Why is piracy still a major problem? For one, piracy is a lucrative business -- one that encourages the growth of organized crime and black markets. It has been reported that some terrorist organizations have used piracy to fund their operations. According to the IIPA, while a drug dealer can pay $47,000 for a kilo of cocaine and sell it for $94,000 on the street, netting a 100 percent profit, a digital pirate can buy or produce 1,500 pirated copies of business software and resell it for a profit of 900 percent -- at a lot less risk. Secondly, and more importantly, even for those countries with significant intellectual property rights laws on their books, the deterrent enforcement of these laws is severely lacking. In China, for instance, the enforcement system merely imposes administrative fines and actions to deal with piracy even though TRIPS requires such acts to be subject to criminal remedies.

Although piracy exists in the U.S., it does not go unchecked. Our country has a strong commitment to protect intellectual property rights, and inventors and investors can be confident that the effective enforcement of our laws and our Constitution will protect their inventions and their investments. How can we translate the kind of property protections that exist in this country to other nations -- especially nations that exist under Communist regimes, such as China? Negotiating Free Trade Agreements with strong intellectual property rights protections is a good start; so too is helping these countries to amend their Constitutions to include provisions protecting private property rights, such as China has recently indicated it is doing. However, the next step is to require our trading partners to better enforce their laws by imposing criminal and stricter civil penalties on violators and to increase effective prosecution and punishment. Many countries will need to lower their current thresholds for criminal prosecution, train their police authorities in better investigation and enforcement techniques, and ensure their court systems are able to fairly and fully prosecute criminals and adjudicate civil suits.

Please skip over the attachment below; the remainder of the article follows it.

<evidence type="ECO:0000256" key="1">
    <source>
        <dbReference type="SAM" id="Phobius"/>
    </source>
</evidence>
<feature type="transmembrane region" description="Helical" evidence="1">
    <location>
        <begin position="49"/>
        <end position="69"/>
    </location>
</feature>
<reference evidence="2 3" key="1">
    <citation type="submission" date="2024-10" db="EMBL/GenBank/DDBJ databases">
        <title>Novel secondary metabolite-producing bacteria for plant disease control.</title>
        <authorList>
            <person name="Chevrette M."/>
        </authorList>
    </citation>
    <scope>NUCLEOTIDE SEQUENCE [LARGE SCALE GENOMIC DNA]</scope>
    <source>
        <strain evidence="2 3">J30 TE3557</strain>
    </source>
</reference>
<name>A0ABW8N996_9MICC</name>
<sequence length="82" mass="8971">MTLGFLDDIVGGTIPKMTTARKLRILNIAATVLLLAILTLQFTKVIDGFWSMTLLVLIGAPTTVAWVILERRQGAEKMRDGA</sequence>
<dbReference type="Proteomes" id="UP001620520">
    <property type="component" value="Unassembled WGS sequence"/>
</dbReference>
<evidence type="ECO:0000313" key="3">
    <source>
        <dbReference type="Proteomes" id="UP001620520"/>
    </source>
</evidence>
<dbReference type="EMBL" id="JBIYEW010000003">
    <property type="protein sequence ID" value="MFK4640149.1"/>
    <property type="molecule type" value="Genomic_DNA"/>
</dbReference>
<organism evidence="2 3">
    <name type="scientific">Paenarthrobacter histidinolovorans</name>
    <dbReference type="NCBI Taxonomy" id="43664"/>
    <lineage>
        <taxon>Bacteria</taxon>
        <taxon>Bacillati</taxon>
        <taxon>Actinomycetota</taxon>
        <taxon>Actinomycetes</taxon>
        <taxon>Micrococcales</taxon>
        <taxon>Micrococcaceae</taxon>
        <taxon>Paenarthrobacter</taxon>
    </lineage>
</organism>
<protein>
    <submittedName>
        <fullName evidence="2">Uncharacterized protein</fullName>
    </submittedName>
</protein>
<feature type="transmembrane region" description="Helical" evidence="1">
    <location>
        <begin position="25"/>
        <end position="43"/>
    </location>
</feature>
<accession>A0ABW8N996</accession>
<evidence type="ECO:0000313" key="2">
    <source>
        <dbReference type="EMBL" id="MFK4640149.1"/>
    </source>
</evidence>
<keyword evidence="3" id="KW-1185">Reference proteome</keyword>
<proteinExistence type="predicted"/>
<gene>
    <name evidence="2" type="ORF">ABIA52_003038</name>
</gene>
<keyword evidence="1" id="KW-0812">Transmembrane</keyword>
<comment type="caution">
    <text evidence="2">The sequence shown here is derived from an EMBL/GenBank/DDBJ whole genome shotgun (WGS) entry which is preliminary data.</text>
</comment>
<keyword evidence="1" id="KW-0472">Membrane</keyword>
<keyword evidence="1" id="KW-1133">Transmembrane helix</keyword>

The key to both the U.S.'s economic growth (since intellectual property accounts for the country's biggest export), and that of the world market, is the effective protection of intellectual property rights. To continue this growth, we must ensure that our trading partners not only have the laws to effectively protect these valuable property rights, but also that those countries are translating the laws into meaningful intellectual property right protection.

Nancie G. Marzulla is President of Defenders of Property Rights.